Jan Gross describes the terrors of the Soviet occupation of the lands that made up eastern Poland between the two world wars: the Western Ukraine and Western Belorussia. His lucid analysis of the revolution that came to Poland from abroad is based on hundreds of first-hand accounts of the hardship, suffering, and social chaos that accompanied the Sovietization of this poorest section of a poverty-stricken country. Woven into the author's exploration of events from the Soviet's German-supported aggression against Poland in September of 1939 to Germany's attack on the Soviet Union in June 1941, these testimonies not only illuminate his conclusions about the nature of totalitarianism but also make a powerful statement of their own. Those who endured the imposition of Soviet rule and mass deportations to forced resettlement, labor camps, and prisons of the Soviet Union are here allowed to speak for themselves, and they do so with grim effectiveness.
Jan T. Gross is Professor of Politics and European Studies at New York University. He is the author of among other books, Neighbors: The Destruction of the Jewish Community in Jedwabne, Poland, which was a finalist for the 2001 National Book Award, and a coeditor of The Politics of Retribution in Europe: World War II and its Aftermath (both Princeton).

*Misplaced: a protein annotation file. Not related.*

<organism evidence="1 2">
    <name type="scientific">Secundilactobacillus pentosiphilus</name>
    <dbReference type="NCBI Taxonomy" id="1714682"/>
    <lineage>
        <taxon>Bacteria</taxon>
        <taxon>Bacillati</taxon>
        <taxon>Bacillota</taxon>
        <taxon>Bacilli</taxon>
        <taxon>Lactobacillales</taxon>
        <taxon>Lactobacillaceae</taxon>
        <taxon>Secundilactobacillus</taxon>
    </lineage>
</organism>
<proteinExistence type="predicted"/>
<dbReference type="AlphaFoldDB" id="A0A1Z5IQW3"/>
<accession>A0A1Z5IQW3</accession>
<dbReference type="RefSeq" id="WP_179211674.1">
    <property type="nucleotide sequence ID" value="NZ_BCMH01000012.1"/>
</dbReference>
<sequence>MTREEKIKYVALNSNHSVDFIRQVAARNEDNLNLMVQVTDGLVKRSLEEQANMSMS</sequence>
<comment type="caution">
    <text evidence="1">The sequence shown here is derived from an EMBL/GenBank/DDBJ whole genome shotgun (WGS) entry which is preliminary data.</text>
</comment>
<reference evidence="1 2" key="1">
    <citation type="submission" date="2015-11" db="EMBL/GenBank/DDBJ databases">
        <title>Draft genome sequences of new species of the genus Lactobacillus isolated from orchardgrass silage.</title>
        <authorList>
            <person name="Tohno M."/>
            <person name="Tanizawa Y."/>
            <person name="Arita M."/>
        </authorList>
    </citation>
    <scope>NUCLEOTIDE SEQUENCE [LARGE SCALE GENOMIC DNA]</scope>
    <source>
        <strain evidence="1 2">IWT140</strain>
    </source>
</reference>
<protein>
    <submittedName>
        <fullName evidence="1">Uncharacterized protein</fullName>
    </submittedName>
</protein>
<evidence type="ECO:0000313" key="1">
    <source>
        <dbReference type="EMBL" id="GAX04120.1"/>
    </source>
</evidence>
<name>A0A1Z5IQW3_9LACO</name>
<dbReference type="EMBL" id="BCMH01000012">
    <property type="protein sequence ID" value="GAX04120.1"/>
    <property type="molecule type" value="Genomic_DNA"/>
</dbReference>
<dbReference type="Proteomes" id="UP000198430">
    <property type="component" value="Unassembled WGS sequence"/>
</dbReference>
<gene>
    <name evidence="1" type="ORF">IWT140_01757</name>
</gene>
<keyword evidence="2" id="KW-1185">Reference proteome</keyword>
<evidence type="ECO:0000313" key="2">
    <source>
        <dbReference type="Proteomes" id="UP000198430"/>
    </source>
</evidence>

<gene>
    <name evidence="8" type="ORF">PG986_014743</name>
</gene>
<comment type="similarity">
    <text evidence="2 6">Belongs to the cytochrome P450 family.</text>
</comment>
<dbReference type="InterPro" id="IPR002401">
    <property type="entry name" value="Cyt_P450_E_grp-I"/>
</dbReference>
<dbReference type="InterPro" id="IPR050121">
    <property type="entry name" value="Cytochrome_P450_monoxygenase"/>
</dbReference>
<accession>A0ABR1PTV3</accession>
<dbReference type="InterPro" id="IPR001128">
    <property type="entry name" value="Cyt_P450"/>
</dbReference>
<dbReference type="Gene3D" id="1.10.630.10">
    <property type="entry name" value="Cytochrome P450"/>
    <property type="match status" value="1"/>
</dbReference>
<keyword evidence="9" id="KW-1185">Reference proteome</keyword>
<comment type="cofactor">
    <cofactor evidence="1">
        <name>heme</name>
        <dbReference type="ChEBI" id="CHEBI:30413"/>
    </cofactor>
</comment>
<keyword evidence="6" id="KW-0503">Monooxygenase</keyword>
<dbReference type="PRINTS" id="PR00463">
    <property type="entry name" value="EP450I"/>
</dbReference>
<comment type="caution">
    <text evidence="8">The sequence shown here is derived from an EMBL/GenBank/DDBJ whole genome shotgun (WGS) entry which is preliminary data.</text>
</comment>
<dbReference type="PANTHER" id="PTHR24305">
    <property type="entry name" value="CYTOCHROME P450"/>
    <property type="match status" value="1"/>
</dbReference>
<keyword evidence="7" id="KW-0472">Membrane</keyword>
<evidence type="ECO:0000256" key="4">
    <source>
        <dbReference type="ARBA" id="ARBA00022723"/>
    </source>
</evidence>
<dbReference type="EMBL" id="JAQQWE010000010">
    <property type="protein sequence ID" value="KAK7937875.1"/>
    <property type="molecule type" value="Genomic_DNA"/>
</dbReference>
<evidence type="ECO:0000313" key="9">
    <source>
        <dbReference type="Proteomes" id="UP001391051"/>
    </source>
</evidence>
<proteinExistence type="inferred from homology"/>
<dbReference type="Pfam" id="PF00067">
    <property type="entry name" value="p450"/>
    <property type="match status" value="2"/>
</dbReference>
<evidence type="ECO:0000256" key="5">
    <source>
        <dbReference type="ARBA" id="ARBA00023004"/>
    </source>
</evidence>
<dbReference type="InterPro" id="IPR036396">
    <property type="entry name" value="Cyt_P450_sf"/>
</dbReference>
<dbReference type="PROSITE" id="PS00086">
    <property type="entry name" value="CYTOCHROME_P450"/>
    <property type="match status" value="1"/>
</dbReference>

List of Illustrations xi Preface to the Expanded Edition xiii Preface xv Introduction 3 PART I: SEIZURE ONE: Conquest 17 TWO: Elections 71 THREE: The Paradigm of Social Control 114 PART II: CONFINEMENTS FOUR: Socialization 125 FIVE: Prisons 144 SIX: Deportations 187 EPILOGUE: The Spoiler State 225 HISTORIOGRAPHICAL SUPPLEMENT: A Tangled Web 241 Abbreviations 289 Notes 291 Bibliography 375 Index of Names and Places 383 Subject Index 391